Redefining Your Product Category

It’s not enough to win with quality or technical features. If every brand’s point of difference is simply the quality of its products, it’s not really a point of difference no matter how true their claims are – it’s merely the cost of entry. What’s needed is the initiative to compete in some other unidentified element, as was done in the following campaign that recently went viral.

Instead of following the tradition of boasting overall superior protection, Always took a different approach with its #Likeagirl ad – female empowerment. Other brands such as Kotex, which once took a satirical approach, and HelloFlo, which boldly and directly used humour to address first-timers, also deserve honourable mentions for differentiating their brands in areas outside of technical quality. The emergence of such a variety of campaigns certainly makes for an interesting battle in the feminine hygiene category and it is difficult to say which branding strategy will prevail in the long-term.

However, I think the Always ad is worth noting as it is highly reminiscent of the award-winning Dove Campaign for Real Beauty (although the two relate to different categories, I wouldn’t be surprised if P&G owed some of its inspiration to one of its closest competitors in Unilever). Obviously as a male, I am no expert on feminine hygiene, but what makes a great marketer is someone who understands their target market even if they don’t belong in that market as a consumer themselves. And the brand team behind the Always ad has indeed proven that it understands its target market of primarily young female teens going through puberty, as well as their respective mothers seeking to educate their growing daughters. Said teens and mothers connect emotionally with empowering messages and Always has capitalized on this trend.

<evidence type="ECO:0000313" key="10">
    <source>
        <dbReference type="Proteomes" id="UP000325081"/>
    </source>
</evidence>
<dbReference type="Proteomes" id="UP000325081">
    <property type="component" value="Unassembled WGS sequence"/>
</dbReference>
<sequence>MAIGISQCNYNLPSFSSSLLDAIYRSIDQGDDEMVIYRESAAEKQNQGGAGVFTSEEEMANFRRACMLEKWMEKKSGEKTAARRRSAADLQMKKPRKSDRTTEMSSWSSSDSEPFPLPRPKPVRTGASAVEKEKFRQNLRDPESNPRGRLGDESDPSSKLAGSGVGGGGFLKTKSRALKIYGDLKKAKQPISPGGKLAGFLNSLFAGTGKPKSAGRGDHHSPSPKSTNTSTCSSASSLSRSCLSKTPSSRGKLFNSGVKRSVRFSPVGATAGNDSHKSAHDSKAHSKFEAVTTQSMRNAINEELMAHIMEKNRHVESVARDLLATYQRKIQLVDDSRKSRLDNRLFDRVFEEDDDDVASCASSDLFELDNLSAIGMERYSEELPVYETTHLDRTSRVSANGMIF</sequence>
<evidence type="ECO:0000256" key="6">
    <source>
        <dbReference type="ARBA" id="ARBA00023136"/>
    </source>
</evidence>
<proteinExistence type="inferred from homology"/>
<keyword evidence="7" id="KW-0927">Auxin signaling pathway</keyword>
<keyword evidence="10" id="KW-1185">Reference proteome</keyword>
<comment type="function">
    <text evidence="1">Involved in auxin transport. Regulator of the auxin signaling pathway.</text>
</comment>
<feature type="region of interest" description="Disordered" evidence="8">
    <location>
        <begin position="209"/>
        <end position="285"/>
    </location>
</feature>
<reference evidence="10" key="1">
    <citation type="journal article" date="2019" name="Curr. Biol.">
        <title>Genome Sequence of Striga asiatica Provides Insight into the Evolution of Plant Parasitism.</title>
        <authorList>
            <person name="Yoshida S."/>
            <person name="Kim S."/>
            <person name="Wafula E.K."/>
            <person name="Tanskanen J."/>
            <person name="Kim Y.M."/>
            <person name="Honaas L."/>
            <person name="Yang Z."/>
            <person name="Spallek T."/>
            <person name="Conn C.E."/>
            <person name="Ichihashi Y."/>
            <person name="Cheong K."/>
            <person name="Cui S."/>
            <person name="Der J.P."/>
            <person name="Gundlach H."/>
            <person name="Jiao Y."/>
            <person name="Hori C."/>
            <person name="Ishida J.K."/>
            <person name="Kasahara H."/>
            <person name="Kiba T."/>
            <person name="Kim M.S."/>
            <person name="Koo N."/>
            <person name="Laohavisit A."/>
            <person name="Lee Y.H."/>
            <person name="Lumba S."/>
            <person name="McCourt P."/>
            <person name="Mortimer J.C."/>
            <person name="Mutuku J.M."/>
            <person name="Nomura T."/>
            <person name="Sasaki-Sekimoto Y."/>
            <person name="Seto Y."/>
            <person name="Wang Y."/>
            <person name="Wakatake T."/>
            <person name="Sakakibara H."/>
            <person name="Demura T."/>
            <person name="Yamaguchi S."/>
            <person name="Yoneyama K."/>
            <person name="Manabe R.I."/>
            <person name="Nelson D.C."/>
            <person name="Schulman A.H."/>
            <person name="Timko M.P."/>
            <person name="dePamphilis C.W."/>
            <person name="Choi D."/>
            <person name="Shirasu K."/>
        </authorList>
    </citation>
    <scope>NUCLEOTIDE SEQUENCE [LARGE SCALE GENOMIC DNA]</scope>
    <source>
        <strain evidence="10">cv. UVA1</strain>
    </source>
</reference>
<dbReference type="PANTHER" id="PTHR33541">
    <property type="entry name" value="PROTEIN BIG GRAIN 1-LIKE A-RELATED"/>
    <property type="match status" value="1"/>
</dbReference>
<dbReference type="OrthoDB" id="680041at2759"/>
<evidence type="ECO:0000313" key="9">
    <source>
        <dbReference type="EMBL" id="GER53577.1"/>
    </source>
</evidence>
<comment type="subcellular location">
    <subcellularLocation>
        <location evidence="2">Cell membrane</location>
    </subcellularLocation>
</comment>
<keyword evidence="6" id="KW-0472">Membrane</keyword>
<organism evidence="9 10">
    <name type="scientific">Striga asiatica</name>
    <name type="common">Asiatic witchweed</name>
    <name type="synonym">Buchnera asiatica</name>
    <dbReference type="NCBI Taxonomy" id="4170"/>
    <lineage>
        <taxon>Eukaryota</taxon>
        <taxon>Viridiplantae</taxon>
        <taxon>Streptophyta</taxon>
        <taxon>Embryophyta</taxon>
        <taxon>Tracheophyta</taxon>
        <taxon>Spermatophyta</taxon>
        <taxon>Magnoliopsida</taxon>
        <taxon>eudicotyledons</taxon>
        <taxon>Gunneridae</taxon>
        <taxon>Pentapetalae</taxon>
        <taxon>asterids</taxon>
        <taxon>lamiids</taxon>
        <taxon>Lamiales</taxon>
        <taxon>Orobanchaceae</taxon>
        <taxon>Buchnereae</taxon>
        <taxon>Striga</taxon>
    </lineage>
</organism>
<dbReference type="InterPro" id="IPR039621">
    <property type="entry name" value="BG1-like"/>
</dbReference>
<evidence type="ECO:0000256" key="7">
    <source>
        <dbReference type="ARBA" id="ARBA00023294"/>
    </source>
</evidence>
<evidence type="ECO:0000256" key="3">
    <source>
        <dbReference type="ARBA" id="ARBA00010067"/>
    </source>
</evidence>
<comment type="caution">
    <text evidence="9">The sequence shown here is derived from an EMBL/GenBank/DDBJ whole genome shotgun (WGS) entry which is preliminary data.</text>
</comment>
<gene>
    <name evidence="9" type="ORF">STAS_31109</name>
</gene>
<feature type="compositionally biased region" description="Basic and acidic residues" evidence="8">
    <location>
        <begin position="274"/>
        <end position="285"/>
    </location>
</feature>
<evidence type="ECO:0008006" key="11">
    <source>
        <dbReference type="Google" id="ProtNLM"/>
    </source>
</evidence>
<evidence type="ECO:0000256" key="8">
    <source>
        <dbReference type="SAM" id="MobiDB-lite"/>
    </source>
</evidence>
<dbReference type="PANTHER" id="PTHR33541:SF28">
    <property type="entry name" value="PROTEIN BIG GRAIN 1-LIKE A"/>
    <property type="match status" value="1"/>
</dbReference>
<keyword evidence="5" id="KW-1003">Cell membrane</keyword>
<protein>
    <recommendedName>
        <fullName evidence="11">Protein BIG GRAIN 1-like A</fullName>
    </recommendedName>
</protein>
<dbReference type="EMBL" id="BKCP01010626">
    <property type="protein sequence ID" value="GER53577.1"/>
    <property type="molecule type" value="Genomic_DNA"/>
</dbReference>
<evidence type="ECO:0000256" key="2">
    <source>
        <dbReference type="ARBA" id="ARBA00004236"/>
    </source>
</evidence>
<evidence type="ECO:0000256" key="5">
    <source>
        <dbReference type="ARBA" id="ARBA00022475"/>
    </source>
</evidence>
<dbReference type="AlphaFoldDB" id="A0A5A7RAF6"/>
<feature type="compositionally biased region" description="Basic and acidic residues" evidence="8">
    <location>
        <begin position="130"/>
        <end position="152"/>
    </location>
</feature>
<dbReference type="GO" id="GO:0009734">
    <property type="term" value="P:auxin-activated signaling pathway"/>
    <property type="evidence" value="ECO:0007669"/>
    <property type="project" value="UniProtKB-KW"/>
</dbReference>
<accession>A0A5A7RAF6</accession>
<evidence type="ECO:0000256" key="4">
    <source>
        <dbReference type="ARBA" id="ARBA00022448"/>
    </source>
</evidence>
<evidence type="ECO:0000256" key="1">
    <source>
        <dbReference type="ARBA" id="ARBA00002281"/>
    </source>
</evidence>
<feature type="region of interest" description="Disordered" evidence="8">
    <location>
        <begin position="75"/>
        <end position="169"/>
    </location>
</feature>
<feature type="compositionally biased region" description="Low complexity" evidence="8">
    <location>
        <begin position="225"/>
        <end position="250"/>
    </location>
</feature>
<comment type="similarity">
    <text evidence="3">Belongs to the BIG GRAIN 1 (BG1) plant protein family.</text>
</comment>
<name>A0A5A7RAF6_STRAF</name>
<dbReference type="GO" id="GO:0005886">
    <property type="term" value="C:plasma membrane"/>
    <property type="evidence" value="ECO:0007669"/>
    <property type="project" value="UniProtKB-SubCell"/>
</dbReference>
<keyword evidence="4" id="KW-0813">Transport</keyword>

By connecting with the consumer on an emotional level, Always has effectively captured a unique point of difference that is difficult for competitors to imitate without being seen as copycats. Rather than falling victim to battles of product quality (similar to the Pepsi Taste Test Challenge), P&G redefined the category in a way that was unique and compelling, steering clear of challenging its competition directly. As a result, to the consumer, it’s no longer about buying the pad that provides the most protection; it’s about associating with a brand that makes them feel good about themselves.


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